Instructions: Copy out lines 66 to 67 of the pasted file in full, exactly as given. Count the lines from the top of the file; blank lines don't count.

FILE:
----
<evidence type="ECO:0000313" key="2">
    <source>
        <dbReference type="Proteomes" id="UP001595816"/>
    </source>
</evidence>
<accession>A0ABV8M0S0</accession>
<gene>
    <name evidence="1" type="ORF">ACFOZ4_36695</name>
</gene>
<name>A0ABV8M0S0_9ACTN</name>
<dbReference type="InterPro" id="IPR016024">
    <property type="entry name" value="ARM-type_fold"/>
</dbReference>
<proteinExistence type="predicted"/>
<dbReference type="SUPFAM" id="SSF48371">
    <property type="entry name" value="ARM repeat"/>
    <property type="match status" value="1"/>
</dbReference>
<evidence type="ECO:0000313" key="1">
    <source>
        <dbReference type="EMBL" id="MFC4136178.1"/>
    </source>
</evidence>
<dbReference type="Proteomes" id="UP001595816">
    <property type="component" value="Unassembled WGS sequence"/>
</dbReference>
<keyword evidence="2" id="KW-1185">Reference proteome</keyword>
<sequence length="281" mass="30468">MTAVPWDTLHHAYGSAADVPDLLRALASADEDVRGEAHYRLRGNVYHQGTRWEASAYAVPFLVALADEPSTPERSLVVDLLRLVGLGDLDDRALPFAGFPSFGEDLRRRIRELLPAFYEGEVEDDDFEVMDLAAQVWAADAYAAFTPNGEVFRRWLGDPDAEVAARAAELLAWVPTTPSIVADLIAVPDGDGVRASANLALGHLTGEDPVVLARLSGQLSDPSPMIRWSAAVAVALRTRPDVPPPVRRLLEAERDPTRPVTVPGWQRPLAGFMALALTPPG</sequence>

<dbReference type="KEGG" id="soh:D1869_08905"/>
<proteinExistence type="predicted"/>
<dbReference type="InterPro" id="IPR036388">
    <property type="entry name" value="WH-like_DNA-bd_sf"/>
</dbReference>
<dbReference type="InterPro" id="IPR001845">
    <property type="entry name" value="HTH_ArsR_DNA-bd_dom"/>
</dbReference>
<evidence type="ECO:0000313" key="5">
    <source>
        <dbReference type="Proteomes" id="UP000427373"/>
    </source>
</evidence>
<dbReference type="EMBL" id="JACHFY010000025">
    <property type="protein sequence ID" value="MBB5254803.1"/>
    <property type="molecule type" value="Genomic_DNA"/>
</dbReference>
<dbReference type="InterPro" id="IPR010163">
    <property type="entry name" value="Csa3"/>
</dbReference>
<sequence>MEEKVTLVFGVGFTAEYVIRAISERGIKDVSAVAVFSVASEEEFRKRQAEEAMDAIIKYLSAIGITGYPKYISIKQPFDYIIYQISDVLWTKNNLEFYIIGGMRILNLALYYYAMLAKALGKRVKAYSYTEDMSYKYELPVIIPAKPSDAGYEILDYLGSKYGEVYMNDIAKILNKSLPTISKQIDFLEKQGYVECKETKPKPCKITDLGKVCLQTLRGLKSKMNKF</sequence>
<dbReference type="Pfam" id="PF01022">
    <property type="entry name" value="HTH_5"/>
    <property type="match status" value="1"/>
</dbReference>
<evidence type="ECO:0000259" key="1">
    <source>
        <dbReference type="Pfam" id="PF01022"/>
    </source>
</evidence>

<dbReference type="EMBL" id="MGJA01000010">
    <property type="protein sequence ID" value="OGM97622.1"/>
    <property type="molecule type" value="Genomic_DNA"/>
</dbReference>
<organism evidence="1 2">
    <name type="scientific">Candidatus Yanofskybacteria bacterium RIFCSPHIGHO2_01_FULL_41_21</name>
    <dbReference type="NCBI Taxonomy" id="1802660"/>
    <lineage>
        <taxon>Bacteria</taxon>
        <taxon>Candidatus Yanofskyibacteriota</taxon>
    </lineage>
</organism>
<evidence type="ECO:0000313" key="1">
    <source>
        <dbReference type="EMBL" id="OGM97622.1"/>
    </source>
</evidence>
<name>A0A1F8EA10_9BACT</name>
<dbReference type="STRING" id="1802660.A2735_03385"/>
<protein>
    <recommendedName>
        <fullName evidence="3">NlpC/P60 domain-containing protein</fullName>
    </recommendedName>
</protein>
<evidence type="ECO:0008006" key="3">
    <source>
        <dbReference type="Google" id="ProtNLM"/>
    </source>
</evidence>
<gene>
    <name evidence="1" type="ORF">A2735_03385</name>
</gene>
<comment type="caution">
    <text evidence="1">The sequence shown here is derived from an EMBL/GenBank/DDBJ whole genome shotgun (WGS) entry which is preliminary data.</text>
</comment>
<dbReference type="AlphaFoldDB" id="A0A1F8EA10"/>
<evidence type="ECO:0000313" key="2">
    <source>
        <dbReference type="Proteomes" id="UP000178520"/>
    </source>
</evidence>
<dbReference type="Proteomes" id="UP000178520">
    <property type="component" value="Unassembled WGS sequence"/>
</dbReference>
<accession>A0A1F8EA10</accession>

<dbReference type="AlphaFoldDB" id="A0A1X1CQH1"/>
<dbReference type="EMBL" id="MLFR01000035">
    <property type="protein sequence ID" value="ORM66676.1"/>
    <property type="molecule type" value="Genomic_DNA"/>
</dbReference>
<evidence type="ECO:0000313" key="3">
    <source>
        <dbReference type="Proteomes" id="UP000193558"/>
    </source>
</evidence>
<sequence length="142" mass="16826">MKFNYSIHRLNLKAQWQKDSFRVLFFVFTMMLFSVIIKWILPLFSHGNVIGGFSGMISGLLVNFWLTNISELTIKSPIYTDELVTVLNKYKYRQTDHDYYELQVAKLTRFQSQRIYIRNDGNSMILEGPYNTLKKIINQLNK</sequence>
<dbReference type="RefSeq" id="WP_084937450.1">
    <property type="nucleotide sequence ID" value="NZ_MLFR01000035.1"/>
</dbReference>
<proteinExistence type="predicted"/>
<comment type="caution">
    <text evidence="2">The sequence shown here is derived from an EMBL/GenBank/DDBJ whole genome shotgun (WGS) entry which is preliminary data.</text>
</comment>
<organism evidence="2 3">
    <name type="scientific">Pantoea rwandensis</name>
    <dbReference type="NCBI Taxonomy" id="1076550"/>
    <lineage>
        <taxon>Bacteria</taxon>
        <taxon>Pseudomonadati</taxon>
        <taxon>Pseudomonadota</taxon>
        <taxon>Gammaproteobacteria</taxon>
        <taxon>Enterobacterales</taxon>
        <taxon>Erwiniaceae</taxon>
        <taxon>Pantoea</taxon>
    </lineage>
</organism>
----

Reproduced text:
    <lineage>
        <taxon>Bacteria</taxon>